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A twisting of the bowel upon itself so as to occlude the lumen and, in severe cases, compromise its circulation.
McGraw-Hill Dictionary of Scientific & Technical Terms, 6E, Copyright © 2003 by The McGraw-Hill Companies, Inc.
The following article is from The Great Soviet Encyclopedia (1979). It might be outdated or ideologically biased.



acute intestinal obstruction, twisting of part of the intestine and mesentery with blockage of the blood circulation from the root of the mesentery to the intestinal lumen.

Volvulus may result from the intestine twisting around its own axis, with the mesentery around the mesenteric axis, or with the mesentery around another intestinal loop (for example, loop of the small intestine with the mesentery around the sigmoid colon). The latter leads to knotting, or intestinal loops that are difficult to untie.

The Great Soviet Encyclopedia, 3rd Edition (1970-1979). © 2010 The Gale Group, Inc. All rights reserved.
References in periodicals archive ?
The improbable concurrent diagnoses of gastric volvulus and leprosy initially led us to speculate that a prolonged gastroparesis in the setting of infection and systemic inflammation led to massive gastric distention and only secondarily to subsequent intermittent volvulus.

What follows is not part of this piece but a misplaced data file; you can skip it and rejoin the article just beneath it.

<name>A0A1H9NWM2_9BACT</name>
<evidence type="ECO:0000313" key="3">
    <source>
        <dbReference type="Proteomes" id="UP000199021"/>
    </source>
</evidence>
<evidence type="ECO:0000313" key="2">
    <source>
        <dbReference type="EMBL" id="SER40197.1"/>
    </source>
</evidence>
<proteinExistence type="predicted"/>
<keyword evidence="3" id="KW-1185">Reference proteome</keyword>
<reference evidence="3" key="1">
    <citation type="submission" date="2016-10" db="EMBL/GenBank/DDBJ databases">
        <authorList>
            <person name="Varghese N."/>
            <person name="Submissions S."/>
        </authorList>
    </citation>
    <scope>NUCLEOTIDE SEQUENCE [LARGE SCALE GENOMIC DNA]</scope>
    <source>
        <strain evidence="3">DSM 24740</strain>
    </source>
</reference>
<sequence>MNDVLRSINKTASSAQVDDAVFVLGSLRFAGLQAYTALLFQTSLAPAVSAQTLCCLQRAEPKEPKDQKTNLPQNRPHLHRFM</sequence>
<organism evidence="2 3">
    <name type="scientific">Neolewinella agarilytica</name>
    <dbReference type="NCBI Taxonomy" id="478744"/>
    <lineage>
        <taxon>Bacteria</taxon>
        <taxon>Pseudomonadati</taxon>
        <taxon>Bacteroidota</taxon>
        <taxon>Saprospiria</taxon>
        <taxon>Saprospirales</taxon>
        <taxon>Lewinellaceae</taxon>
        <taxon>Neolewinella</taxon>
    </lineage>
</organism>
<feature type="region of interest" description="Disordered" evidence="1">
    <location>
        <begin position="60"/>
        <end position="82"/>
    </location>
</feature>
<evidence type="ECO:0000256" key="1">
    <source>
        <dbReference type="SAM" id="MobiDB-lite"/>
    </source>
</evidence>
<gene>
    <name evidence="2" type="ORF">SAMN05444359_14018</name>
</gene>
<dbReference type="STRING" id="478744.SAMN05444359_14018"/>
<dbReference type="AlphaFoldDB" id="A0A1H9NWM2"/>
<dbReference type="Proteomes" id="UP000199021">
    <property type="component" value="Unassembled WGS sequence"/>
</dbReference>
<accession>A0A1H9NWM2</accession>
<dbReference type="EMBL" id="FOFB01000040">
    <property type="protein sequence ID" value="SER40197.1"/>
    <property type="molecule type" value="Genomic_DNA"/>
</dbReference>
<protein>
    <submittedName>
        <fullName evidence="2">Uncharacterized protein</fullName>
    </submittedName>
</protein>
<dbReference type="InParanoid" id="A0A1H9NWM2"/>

Three anatomic categories of gastric volvulus have been identified: organoaxial, mesenteroaxial, and combination.
Kuan, "Acute gastric volvulus: a rare but real surgical emergency," American Journal of Emergency Medicine, vol.
Gastric volvulus is defined as an abnormal, acquired rotation of the stomach of more than 180 degrees, creating a closed loop obstruction.
Lofrus observed, the clinical presentation and endoscopic findings raise a red flag for chronic gastric volvulus. In particular, the reported earlier difficulty in passing the endoscope suggests a mechanical problem.
In primary gastric volvulus, the diaphragm is usually intact and pathology lies in the abnormal fixation of the stomach owing to lax attachments.
Gastric volvulus is potentially lifethreatening with mortality rates as high as 50% as the major causes of death are secondary to complications from strangulation including perforation, hemorrhage, and shock [1, 2, 7].
Gastric volvulus: Two cases and a review of the literature.
Complications include pancreatitis, bowel obstruction, gastric volvulus, gastric and duodenal compression and most commonly splenic infarction.
Clinical suspicion of acute gastric volvulus is based on Borchart's triad: (i) severe, sudden epigastric pain; (ii) intractable retching without vomit production; and (iii) inability to pass a nasogastric tube into the stomach.
There are 2 major types of gastric volvulus, organoaxial and mesenteroaxial.
[6] The infants presented in later life had recurrent mild respiratory illnesses, chronic pulmonary disease, pneumonia, effusion, empyema, and gastric Volvulus.